[00:18:19] Not only did he somewhat bizarrely insist upon being seated at the exact same table every night, he would also telephone through his order to the head waiter - the only person he would allow to serve him. 

[00:18:34] He was a complete germaphobe, he had an extreme fear of germs, having been ill with cholera as a young man, and ever since he insisted on having a stack of 18 napkins on the table and washing his hands three times. 

[00:18:53] After dinner, Tesla often continued to work on his inventions into the early hours, often until 3 o'clock in the morning. 

[00:19:02] Although Tesla was quite withdrawn from public life when he chose to focus on his work, when he was in the mood for socialising, he was, in fact, great company, he was a lot of fun to be around, and he had many friends. 

[00:19:18] At the height of his fame he threw lavish dinner parties and he counted Mark Twain and John Jacob Astor amongst his celebrity friends and benefactors

[00:19:30] He was also a very dapper, or smart, dresser, believing that you had to look and act like you were successful to actually become successful.

[00:19:40] Ultimately popular success eluded Tesla, and his behaviour became more and more erratic.

[00:19:48] For most of his life, Tesla had been fond of feeding pigeons. However, as he became even more reclusive, cut off from society, the pigeons he fed became more and more important to him.

[00:20:03] Tesla became fixated with a white bird in particular, with one particular pigeon. 

[00:20:10] He once said, “I have been feeding pigeons, thousands of them, for years. But there was one, a beautiful bird, pure white with light grey tips on its wings; that one was different. It was a female. I had only to wish and call her and she would come flying to me. I loved that pigeon as a man loves a woman, and she loved me. As long as I had her, there was a purpose to my life.”

[00:20:39] According to Tesla, this bird visited him one night in his hotel with bright intense lights shining out from its eyes. As the pigeon died in his arms, Tesla said he knew that his life’s work had been finished.

[00:20:56] Although Tesla went on to make the front cover of Time Magazine in 1931, when it ran a special feature on him and his inventions on his 75th birthday, he lingered pretty much in obscurity and died in 1943, penniless and in debt aged 86. 

[00:21:17] He never married or had children, believing that having a family would get in the way of his work.

[00:21:24] Indeed, he famously said, “I do not think you can name many great inventions that have been made by married men.” 

[00:21:32] And interestingly, this lack of any direct family meant that he became something of a political football during the Cold War.

[00:21:41] Upon his death, the United States government scrambled to quickly collect all of his research to prevent any potentially important developments from falling into foreign hands.

[00:21:53] But in 1952, Tesla’s nephew, a man called Sava Kosanović, who was a prominent Yugoslavian politician and the only relative that Tesla had maintained any contact with, arranged to ship all that remained of Tesla’s personal belongings, documents, drawings, letters and photographs back to Belgrade in former Yugoslavia.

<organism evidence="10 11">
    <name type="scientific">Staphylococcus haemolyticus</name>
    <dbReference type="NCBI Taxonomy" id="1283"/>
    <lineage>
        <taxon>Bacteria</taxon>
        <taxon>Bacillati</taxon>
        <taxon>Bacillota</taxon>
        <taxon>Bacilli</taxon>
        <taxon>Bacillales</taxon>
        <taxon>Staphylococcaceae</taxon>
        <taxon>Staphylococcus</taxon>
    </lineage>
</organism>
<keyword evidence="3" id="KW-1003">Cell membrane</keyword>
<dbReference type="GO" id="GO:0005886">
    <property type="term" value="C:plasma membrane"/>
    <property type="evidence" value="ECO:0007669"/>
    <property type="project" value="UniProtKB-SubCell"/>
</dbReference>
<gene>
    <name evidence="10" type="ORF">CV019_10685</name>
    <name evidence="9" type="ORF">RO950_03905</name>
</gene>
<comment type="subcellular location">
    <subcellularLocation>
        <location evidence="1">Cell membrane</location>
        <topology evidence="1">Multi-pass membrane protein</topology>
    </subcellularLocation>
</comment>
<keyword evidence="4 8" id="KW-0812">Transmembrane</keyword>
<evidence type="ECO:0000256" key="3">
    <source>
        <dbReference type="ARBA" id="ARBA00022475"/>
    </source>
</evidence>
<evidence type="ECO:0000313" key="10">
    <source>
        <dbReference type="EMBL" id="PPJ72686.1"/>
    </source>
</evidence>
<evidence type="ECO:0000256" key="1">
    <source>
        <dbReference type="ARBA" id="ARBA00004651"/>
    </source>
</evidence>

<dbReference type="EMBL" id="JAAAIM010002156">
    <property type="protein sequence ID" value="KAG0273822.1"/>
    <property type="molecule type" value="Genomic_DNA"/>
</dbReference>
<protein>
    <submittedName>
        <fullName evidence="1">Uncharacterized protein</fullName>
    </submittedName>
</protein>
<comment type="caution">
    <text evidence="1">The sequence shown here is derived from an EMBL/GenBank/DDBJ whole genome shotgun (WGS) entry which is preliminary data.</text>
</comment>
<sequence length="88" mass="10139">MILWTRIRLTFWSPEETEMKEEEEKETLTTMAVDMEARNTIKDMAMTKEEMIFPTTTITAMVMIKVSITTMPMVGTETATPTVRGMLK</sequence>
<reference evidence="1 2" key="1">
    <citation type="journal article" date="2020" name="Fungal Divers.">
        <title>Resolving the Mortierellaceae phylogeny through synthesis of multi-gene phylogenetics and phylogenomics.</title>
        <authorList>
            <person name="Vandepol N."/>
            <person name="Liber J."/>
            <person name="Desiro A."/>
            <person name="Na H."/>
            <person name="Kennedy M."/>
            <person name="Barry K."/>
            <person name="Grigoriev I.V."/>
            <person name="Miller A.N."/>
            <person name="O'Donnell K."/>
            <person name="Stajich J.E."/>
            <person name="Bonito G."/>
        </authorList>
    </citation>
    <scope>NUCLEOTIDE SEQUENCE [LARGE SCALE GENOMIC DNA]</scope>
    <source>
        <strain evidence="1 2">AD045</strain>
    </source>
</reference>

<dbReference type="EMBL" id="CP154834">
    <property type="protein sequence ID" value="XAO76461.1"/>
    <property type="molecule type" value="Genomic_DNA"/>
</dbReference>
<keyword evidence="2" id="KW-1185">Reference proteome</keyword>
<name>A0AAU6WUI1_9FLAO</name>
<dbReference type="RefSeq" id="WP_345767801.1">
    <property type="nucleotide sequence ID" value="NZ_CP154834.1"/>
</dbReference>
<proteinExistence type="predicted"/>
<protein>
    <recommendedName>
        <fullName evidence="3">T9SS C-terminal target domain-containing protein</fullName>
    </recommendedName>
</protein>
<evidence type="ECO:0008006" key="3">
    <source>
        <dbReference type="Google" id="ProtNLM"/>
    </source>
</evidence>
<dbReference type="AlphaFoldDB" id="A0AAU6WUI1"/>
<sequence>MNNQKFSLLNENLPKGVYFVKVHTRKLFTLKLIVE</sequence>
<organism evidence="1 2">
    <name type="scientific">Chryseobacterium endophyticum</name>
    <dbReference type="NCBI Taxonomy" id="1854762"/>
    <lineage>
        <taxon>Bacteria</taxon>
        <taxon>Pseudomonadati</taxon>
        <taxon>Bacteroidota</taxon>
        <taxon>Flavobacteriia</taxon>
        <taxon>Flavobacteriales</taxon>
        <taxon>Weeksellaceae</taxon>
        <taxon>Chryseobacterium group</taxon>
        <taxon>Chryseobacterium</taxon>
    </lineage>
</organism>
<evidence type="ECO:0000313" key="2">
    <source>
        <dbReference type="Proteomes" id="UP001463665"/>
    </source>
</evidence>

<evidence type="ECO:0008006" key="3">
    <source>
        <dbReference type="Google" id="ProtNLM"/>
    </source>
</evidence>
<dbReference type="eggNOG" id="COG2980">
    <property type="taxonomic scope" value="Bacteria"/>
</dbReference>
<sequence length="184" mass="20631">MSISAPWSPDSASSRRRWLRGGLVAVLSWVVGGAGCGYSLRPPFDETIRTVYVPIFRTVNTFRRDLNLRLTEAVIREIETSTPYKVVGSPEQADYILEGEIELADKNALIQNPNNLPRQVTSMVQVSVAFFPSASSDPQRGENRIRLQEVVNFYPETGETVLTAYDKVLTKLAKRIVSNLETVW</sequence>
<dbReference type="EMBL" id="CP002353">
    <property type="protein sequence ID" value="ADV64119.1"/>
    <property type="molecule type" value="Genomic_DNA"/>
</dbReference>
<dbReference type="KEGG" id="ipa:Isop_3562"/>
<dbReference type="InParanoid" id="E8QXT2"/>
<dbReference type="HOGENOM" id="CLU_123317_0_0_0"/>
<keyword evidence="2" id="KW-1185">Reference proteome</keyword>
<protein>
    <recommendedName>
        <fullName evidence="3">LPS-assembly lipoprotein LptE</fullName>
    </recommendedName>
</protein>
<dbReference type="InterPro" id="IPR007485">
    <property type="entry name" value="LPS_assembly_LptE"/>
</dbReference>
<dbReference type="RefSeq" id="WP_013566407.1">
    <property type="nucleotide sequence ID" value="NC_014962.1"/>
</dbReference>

[00:22:18] While Tesla was celebrated as a national hero in communist Yugoslavia, with the Iron Curtain and the Cold War, Tesla’s legacy was almost forgotten in the West. 

[00:22:30] His ashes and his personal effects, as well as thousands of historical exhibits and photographs are all displayed in the Nikola Tesla Museum in Belgrade, in Serbia. 

[00:22:42] Unfortunately, Western historians had limited access to important documentation and Tesla’s contribution to science was mostly overlooked.

[00:22:53] In recent years there has been a renewed interest in Nikola Tesla, with his inventions, predictions and life story portrayed in books and films, and of course his name being used for the most famous electric car company in the world. 

[00:23:09] Streets around the world have been named in Nikola Tesla’s honour, with monuments erected not only in Croatia and Serbia, but also at Niagara Falls and his adopted hometown of New York. 

[00:23:22] While he didn’t enjoy the recognition that he deserved towards the end of his life, it is perhaps fitting that he has risen again to prominence in the modern world, an electric world, one that might have been fundamentally different had it not been for the genius of Nikola Tesla.

[00:23:42] OK then, that is it for today's episode on Nikola Tesla.

[00:23:47] I hope it’s been an interesting one, and you’ve learned some new things about possibly one of the most underrated scientific geniuses. 

[00:23:55] As always, I would love to know what you thought about this episode.

[00:23:58] Why do you think Tesla missed out on fame and fortune? 

[00:24:02] Was he taken advantage of? Who is the 21st century Nikola Tesla? Or is that a bit of a silly question, as our Tesla is someone who will only be known years after his or her death?

[00:24:15] I would love to get your perspective, so let’s get this discussion started. You can head right 

[00:24:21] into our community forum, which is at community.leonardoenglish.com and get chatting away to other curious minds.

[00:24:29] You've been listening to English Learning for Curious Minds, by Leonardo English.

[00:24:34] I'm Alastair Budge, you stay safe, and I'll catch you in the next episode.

[END OF EPISODE]